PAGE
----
If you’re from Maryland it’s about to get a lot more expensive to stay healthy. Those insured through the individual health exchange will see their premiums soar by as much as 50% in 2018.
Al Redmer Jr., the Maryland Insurance Commissioner, approved the final rate hikes, with average increases ranging from 34.5% to 50%, depending on the plan and carrier. The significant increases are expected to put financial pressure on consumers who do not get government subsidies. It could also still leave insurers in the red.
CareFirst BlueCross BlueShield and Kaiser Foundation Health Plan of the Mid-Atlantic States, two insurers who offer coverage, told the Maryland Insurance Administration that they have lost a combined $447.0 million since policies started selling under former President Obama’s Affordable Care Act in 2014.
“Rates for individual plans have gone up well over 100 percent in 4 years,” said Chet Burrell, president and CEO of CareFirst BlueCross BlueShield. “It’s the worst of all worlds now with very high premiums and at the same time carrier losses continue.”
More than 240,000 Marylanders are currently enrolled in individual health plans.
It could have been a lot worse. CareFirst, which has about 75% of the exchange market, made the highest requests. The carrier was looking for an average rate increase of about 50.4% for its HMO (health maintenance organization) plans. Regulators will allow just under 34.5%.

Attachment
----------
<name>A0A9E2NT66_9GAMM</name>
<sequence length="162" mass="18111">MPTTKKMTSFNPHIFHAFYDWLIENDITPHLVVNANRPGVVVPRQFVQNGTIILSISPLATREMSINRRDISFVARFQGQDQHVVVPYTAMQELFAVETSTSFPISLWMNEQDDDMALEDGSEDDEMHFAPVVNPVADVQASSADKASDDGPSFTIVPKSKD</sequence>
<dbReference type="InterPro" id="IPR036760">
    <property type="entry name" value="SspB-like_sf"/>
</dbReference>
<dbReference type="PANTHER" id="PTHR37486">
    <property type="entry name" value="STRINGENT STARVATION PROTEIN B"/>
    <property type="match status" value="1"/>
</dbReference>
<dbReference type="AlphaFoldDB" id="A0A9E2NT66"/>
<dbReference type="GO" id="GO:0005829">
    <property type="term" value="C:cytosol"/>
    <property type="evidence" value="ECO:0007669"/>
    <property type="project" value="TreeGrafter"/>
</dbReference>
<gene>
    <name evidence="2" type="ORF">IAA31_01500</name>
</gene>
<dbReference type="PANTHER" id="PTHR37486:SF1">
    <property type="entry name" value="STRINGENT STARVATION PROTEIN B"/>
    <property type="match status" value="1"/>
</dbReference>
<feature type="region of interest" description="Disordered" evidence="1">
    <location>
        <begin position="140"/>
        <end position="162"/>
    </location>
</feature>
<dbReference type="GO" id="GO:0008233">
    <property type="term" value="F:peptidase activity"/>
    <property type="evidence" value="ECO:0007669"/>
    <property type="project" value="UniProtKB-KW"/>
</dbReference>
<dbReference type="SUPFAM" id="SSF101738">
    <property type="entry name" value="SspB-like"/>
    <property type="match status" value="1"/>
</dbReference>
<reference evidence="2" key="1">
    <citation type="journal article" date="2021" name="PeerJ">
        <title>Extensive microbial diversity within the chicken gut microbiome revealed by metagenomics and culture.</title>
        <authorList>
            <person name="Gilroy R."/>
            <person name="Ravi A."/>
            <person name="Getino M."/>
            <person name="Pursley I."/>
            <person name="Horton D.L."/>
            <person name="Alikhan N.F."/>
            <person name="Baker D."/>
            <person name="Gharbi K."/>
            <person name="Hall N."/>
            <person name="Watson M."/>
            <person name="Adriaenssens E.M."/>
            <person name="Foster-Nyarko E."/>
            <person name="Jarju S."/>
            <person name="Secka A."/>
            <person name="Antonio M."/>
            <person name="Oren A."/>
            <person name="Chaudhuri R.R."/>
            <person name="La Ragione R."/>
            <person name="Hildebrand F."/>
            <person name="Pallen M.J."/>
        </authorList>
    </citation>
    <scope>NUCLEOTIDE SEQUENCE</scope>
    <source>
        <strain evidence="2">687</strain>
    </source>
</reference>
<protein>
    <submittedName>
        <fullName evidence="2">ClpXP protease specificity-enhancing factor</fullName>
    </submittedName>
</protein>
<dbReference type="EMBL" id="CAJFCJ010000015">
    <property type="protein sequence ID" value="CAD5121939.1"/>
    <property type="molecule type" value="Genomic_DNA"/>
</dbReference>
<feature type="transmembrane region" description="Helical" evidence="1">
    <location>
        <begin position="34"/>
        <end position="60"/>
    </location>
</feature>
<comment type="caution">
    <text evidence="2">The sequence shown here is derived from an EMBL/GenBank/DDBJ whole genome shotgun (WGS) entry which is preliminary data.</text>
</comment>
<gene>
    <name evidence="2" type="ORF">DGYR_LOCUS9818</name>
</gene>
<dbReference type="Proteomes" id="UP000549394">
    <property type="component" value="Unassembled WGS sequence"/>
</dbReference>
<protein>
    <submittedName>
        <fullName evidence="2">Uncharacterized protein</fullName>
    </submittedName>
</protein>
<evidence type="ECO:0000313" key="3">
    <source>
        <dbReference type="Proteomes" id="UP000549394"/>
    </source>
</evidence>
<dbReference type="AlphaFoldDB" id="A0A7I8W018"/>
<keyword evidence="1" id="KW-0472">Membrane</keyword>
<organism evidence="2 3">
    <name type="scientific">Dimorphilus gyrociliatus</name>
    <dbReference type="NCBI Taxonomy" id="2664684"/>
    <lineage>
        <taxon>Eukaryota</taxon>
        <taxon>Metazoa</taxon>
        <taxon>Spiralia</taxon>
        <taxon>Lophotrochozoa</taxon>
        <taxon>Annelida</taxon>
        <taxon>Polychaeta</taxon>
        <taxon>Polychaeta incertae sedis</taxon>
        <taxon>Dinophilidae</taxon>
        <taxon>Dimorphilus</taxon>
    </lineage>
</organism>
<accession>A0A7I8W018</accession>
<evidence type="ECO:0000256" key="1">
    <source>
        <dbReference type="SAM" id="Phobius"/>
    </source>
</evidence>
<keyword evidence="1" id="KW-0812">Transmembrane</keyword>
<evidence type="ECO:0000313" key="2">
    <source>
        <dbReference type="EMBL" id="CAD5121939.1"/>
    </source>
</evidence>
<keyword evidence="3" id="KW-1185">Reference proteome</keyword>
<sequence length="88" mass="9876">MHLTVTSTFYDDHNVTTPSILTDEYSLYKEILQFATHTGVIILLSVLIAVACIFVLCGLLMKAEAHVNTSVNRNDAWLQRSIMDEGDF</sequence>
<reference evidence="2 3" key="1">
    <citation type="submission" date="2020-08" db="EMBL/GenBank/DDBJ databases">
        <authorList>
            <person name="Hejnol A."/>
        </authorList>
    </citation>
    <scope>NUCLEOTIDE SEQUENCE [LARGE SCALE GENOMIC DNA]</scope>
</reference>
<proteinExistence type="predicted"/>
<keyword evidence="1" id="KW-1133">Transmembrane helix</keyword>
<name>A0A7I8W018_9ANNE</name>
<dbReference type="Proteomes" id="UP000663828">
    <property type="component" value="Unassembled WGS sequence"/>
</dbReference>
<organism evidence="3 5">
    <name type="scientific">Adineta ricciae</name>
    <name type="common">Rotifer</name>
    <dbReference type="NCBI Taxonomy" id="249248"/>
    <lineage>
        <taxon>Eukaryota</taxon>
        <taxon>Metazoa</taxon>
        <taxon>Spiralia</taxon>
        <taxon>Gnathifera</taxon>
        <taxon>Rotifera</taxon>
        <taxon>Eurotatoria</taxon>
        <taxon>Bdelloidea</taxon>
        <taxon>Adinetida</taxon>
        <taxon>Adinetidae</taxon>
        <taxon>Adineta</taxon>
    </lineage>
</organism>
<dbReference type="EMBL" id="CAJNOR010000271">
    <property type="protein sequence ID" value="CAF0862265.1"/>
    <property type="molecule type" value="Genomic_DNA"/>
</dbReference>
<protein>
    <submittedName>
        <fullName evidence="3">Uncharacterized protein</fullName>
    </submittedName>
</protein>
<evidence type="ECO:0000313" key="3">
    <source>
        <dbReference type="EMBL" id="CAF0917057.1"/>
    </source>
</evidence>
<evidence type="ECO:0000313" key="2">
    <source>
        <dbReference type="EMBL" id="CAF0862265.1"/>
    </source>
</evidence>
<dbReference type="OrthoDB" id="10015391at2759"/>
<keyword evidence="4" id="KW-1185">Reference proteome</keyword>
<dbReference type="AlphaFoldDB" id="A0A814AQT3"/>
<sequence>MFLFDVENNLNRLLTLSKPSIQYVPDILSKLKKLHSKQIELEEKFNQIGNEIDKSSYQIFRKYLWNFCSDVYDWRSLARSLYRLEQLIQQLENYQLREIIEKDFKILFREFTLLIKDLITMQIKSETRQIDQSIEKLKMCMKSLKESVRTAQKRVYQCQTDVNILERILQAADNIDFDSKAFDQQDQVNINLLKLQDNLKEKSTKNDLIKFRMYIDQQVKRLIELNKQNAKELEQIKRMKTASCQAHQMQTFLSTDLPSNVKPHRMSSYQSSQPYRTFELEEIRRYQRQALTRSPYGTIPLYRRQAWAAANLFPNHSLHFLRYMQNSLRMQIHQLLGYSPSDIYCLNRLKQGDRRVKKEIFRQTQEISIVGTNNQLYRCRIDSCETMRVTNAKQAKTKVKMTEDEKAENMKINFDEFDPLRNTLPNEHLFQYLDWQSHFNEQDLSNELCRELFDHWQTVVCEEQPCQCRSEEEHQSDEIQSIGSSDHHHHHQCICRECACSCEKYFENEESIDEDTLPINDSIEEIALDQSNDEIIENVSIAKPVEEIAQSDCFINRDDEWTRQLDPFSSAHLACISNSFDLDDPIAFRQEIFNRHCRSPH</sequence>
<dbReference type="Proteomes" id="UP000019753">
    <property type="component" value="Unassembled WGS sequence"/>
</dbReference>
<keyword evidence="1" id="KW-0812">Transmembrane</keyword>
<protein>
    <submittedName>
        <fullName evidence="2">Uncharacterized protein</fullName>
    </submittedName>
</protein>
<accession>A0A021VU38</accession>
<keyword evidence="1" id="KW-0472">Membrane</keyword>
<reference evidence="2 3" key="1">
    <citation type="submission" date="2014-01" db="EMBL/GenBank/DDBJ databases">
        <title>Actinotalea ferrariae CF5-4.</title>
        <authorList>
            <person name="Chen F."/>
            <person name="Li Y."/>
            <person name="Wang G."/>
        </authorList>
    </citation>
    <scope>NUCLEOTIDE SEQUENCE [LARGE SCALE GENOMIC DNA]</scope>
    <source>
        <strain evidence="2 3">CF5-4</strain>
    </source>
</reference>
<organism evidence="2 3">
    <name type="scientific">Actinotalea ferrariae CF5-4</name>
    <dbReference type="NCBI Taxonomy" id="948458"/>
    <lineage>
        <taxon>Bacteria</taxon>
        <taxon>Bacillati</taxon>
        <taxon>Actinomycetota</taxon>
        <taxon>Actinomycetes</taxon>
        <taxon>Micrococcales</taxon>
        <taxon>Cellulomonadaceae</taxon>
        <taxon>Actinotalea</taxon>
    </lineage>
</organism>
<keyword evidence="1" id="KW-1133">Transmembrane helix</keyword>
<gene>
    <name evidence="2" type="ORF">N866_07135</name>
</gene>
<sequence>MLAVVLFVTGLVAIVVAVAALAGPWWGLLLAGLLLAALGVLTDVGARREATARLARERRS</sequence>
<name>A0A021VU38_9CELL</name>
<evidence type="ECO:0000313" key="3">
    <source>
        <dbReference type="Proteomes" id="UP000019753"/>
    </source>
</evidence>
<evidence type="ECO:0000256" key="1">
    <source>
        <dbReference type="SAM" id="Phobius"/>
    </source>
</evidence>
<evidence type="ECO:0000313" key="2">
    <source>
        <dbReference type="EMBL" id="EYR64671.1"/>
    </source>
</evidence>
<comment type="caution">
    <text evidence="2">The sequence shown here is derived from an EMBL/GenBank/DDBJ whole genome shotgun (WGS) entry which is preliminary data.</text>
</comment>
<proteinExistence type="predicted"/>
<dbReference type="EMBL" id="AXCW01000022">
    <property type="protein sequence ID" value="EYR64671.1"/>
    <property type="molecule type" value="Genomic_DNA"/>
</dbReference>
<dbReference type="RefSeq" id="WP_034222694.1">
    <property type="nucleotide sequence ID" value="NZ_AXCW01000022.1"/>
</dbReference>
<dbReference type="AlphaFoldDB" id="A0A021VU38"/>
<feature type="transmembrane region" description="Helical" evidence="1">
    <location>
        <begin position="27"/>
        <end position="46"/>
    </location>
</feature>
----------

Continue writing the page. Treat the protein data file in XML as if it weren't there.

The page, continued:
For its preferred provider organization plans, CareFirst was looking for an average rate increase of about 58.8%. Regulators approved a rate hike of around 49.9%.
“We have reached the point where individual health care premium rates are too high to be readily affordable by the general public,” said Burrell. “The rapid rise in these premiums puts coverage out of reach for many — especially those who do not qualify for federal subsidies.”
Burrell noted that CareFirst has experienced enormous financial losses over the last four years totaling $500.0 million, providing coverage to individual subscribers. The losses were a result of inadequate premium rates that, despite being high, are not sustainable.
“As a not-for-profit carrier, CareFirst seeks only to cover the cost of providing healthcare coverage for its individual subscribers and does not seek profit on such policies,” Burrell concluded. “So far, the company has come nowhere near financial stability and believes that even with the approved 2018 rates, that financial losses will continue.”
“The Maryland Insurance Administration Approves Non-Medigap Premium Rates for 2018 Small Group and Individual Markets,” Maryland Insurance Administration, August 29, 2017.
“Statement on Maryland Insurance Administration Affordable Care Act Rate Approvals,” CareFirst, August 29, 2017.